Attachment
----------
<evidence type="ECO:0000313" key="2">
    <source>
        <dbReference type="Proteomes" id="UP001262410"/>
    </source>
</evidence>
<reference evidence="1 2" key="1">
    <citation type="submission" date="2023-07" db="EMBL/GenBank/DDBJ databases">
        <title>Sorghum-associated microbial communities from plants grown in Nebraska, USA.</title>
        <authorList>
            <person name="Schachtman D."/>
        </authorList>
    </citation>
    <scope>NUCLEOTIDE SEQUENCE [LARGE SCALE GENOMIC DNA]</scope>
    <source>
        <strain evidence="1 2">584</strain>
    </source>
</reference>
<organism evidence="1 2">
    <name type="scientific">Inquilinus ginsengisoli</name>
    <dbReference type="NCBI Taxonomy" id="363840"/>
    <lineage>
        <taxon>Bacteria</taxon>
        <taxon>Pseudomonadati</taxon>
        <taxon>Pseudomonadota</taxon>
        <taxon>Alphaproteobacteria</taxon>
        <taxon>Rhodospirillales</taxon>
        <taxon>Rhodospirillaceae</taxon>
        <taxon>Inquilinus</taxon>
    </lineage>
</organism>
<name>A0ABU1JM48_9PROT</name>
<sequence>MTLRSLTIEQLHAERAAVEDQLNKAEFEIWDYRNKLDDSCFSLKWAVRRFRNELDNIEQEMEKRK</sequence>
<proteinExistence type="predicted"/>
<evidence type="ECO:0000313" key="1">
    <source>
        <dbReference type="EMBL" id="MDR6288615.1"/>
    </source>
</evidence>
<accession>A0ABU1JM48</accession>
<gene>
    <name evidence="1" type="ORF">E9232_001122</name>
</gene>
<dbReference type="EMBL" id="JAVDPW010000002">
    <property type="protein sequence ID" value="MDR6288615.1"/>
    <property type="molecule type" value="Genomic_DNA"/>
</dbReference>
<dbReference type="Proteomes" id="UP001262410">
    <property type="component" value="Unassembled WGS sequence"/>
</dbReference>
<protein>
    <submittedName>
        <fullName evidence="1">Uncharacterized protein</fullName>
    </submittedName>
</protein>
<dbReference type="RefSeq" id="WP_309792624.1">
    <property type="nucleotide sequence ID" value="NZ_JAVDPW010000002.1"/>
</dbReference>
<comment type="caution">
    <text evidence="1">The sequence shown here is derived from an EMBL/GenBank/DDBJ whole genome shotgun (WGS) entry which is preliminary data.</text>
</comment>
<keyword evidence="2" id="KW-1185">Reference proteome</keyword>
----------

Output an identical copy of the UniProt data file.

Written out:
<evidence type="ECO:0000313" key="2">
    <source>
        <dbReference type="Proteomes" id="UP001262410"/>
    </source>
</evidence>
<reference evidence="1 2" key="1">
    <citation type="submission" date="2023-07" db="EMBL/GenBank/DDBJ databases">
        <title>Sorghum-associated microbial communities from plants grown in Nebraska, USA.</title>
        <authorList>
            <person name="Schachtman D."/>
        </authorList>
    </citation>
    <scope>NUCLEOTIDE SEQUENCE [LARGE SCALE GENOMIC DNA]</scope>
    <source>
        <strain evidence="1 2">584</strain>
    </source>
</reference>
<organism evidence="1 2">
    <name type="scientific">Inquilinus ginsengisoli</name>
    <dbReference type="NCBI Taxonomy" id="363840"/>
    <lineage>
        <taxon>Bacteria</taxon>
        <taxon>Pseudomonadati</taxon>
        <taxon>Pseudomonadota</taxon>
        <taxon>Alphaproteobacteria</taxon>
        <taxon>Rhodospirillales</taxon>
        <taxon>Rhodospirillaceae</taxon>
        <taxon>Inquilinus</taxon>
    </lineage>
</organism>
<name>A0ABU1JM48_9PROT</name>
<sequence>MTLRSLTIEQLHAERAAVEDQLNKAEFEIWDYRNKLDDSCFSLKWAVRRFRNELDNIEQEMEKRK</sequence>
<proteinExistence type="predicted"/>
<evidence type="ECO:0000313" key="1">
    <source>
        <dbReference type="EMBL" id="MDR6288615.1"/>
    </source>
</evidence>
<accession>A0ABU1JM48</accession>
<gene>
    <name evidence="1" type="ORF">E9232_001122</name>
</gene>
<dbReference type="EMBL" id="JAVDPW010000002">
    <property type="protein sequence ID" value="MDR6288615.1"/>
    <property type="molecule type" value="Genomic_DNA"/>
</dbReference>
<dbReference type="Proteomes" id="UP001262410">
    <property type="component" value="Unassembled WGS sequence"/>
</dbReference>
<protein>
    <submittedName>
        <fullName evidence="1">Uncharacterized protein</fullName>
    </submittedName>
</protein>
<dbReference type="RefSeq" id="WP_309792624.1">
    <property type="nucleotide sequence ID" value="NZ_JAVDPW010000002.1"/>
</dbReference>
<comment type="caution">
    <text evidence="1">The sequence shown here is derived from an EMBL/GenBank/DDBJ whole genome shotgun (WGS) entry which is preliminary data.</text>
</comment>
<keyword evidence="2" id="KW-1185">Reference proteome</keyword>